Chapter

Nineveh, Amarna, Kyoto

Rupert Richard Arrowsmith

in Modernism and the Museum

Published in print November 2010 | ISBN: 9780199593699
Published online January 2011 | e-ISBN: 9780191595684 | DOI: http://dx.doi.org/10.1093/acprof:oso/9780199593699.003.0005

Series: Oxford English Monographs

Nineveh, Amarna, Kyoto

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This chapter argues that the key technical innovation of Modernist sculpture—the switch from clay modelling to direct carving in stone —was prompted by the desire of London sculptors such as Epstein, Gill, and Gaudier-Brzeska to break free from the classical Greek tradition and base their work instead on the artistic conventions of various extra-European culture provinces. Epstein and Gill are shown to have created their first directly carved pieces in imitation of Buddhist, Hindu, and Jain work from India, after which Epstein diversified into Assyrian and Egyptian approaches for his Tomb of Oscar Wilde. Gaudier-Brzeska, unable to afford the raw materials for such large-scale experiments, is shown to have drawn instead on the techniques and aesthetics of miniature Japanese netsuke carvings in the British Museum.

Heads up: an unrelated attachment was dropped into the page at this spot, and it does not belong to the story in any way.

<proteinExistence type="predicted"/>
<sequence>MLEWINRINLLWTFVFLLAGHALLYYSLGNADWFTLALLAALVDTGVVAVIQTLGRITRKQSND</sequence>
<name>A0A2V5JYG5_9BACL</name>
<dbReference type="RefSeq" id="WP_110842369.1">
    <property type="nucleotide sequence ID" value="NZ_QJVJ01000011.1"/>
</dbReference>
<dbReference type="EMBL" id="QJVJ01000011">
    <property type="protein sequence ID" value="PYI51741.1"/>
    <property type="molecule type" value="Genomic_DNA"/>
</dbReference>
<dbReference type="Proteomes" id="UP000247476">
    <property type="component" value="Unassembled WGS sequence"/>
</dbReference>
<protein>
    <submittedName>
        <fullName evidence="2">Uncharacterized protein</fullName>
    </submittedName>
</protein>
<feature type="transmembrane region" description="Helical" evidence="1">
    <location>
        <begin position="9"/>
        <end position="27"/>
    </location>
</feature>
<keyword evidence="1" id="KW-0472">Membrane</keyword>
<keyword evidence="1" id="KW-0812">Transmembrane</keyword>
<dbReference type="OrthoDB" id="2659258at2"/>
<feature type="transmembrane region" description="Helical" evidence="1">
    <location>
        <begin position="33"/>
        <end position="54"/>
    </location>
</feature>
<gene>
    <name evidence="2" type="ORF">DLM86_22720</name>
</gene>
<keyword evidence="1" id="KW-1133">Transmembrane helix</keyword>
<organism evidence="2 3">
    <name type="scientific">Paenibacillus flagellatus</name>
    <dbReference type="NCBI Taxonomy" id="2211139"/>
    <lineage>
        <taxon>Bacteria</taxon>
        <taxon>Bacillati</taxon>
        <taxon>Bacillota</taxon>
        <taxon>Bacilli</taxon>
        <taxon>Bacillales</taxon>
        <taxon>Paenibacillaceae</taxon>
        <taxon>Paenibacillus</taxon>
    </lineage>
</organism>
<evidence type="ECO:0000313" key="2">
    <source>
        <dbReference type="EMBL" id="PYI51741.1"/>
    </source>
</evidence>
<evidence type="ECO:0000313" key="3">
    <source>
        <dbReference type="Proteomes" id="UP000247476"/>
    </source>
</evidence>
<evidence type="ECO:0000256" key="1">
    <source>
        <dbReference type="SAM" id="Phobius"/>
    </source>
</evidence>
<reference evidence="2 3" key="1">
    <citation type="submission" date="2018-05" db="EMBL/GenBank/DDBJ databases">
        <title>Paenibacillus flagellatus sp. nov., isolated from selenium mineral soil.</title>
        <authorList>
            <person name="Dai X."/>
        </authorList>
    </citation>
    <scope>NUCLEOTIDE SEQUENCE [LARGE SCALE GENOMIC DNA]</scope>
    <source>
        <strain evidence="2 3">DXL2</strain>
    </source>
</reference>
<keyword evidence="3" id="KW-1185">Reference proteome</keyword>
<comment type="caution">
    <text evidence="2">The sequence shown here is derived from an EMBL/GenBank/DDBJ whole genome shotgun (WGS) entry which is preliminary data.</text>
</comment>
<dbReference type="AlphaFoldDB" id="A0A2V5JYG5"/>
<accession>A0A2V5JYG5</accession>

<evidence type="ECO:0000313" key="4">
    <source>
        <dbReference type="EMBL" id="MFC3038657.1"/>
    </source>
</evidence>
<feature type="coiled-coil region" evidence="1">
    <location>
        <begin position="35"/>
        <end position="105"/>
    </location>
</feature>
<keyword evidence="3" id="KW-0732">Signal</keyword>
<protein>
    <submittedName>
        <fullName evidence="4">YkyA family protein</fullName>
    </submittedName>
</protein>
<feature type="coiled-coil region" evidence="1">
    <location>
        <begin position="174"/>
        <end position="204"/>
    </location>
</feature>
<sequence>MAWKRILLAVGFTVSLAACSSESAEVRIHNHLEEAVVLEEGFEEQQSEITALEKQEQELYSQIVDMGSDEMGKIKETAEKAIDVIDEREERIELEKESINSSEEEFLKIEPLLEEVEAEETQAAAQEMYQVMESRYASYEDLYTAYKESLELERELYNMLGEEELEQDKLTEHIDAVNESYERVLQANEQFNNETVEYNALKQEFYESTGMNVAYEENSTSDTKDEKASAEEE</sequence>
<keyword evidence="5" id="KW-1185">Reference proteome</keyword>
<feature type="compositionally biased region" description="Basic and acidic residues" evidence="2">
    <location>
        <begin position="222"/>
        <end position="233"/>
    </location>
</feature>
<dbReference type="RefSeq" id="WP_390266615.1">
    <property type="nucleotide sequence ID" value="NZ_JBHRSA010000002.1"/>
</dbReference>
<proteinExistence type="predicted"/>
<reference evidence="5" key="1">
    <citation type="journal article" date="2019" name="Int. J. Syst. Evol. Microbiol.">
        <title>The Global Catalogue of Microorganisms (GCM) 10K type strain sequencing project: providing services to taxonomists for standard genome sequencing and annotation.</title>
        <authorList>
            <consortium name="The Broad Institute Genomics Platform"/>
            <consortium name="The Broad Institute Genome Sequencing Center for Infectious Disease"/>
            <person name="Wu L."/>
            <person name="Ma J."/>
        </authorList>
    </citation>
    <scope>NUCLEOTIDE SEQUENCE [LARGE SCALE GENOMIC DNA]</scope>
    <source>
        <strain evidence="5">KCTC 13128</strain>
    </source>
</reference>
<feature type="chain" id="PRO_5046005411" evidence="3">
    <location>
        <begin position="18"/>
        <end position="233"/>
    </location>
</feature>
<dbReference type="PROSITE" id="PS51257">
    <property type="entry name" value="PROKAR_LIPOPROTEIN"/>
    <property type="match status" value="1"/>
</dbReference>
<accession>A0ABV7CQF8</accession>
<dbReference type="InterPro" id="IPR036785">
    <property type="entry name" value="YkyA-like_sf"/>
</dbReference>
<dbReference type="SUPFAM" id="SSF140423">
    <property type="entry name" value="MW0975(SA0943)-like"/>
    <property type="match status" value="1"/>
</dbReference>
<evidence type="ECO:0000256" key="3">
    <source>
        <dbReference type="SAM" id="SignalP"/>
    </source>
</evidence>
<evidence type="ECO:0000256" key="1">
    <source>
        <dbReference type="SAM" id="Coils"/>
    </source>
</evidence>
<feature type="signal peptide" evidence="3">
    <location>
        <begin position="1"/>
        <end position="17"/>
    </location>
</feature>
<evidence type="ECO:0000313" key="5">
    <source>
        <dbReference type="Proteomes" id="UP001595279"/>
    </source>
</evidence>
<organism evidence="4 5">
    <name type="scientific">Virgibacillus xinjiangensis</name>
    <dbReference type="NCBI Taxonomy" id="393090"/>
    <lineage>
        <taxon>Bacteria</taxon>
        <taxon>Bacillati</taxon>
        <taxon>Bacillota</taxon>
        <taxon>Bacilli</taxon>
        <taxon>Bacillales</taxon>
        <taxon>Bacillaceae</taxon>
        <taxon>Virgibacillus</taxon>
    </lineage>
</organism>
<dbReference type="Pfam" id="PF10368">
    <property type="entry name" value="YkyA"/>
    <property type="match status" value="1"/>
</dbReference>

Keywords: Jacob Epstein; Eric Gill; Gaudier Brzeska; Oscar Wilde; Japanese art; Assyrian art; Indian art; direct carving; modernist sculpture; Egypt

Chapter.  9106 words.  Illustrated.

Subjects: Literary Theory and Cultural Studies

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